Interestingly, this advice matches what Neutrino told us when they trained us in their Neutrino Video Project techniques: it's better to teach improvisors how to film scenes than to teach camerapeople how to improvise.
I would first try to find any actors/improvisers that happen to play piano-
then find out if they also compose/write songs.
(My own background is as an actor/improviser. I went to a music
school, but to be a Broadway star, not a music director.)
If the pianist can successfully put themselves "in the shoes" of the actor
on stage, then it goes a long way. The ability to be a great pianist is
honestly not that important. Being able to quickly follow singers is a
skill that can be learned if someone is able to play competently- provided they
already have an ability to improvise music at the piano on their own. Most
songs usually have about 3 to 4 chords in them. The better the pianist,
the "dressier" those chord/progressions end up being.
If you can't find an improviser/actor that plays piano, the next place to
look would be an accompanist that has experience with accompanying live musical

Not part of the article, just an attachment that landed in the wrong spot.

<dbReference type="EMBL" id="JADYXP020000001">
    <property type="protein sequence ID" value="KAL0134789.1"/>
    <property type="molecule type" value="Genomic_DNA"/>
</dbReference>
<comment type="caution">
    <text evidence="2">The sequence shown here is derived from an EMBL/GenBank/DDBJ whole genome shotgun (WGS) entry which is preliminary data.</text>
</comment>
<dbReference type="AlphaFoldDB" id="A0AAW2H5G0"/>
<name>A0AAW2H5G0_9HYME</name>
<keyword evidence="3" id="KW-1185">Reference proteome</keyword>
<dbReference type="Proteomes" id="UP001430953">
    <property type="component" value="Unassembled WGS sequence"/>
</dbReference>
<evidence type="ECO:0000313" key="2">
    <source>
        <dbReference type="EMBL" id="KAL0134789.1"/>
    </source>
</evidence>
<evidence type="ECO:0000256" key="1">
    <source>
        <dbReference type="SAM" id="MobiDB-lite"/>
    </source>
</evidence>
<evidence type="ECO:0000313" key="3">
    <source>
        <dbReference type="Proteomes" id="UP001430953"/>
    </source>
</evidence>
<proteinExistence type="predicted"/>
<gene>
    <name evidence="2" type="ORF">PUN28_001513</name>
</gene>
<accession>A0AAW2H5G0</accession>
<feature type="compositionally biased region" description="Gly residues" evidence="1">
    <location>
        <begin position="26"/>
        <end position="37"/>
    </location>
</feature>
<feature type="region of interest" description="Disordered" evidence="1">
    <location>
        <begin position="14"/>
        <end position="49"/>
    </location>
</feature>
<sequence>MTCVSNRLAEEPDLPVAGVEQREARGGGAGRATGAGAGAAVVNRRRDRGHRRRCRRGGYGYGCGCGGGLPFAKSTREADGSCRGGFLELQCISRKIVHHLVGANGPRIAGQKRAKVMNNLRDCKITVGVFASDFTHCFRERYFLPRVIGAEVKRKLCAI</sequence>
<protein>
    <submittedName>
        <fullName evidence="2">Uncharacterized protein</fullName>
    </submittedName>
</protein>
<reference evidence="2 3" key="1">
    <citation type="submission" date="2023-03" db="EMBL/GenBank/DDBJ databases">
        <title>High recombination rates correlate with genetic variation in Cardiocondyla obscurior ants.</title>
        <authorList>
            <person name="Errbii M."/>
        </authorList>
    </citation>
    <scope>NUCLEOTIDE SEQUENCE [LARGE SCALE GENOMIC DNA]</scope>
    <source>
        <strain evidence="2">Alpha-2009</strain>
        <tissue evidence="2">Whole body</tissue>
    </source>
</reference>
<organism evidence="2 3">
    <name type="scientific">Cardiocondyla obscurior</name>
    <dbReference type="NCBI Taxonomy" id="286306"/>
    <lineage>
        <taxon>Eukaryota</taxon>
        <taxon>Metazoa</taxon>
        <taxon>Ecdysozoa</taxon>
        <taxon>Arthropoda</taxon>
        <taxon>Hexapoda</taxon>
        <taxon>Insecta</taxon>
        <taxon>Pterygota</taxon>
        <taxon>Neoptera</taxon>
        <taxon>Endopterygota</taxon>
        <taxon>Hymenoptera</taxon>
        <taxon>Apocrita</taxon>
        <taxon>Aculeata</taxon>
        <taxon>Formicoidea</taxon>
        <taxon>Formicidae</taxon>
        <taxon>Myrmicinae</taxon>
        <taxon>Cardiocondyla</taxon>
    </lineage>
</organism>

theater, pref. somebody who also writes songs on their own and has a sense of
humor. They can borrow chord progressions from the catalog of past shows
they remember, if they can't come up with tunes and progressions on their
Friday, October 12, 2007
Finding Improv Musicians (advice from Travis Ploeger)
One of BIG's troupes is looking to collaborate with a musician on a future project, so I asked the director of Washington Improv Theater's awesome iMusical for some advice. If you've never seen them perform you should definitely check it out -- they put together amazing shows. Travis kindly gave me permission to quote his excellent reply below: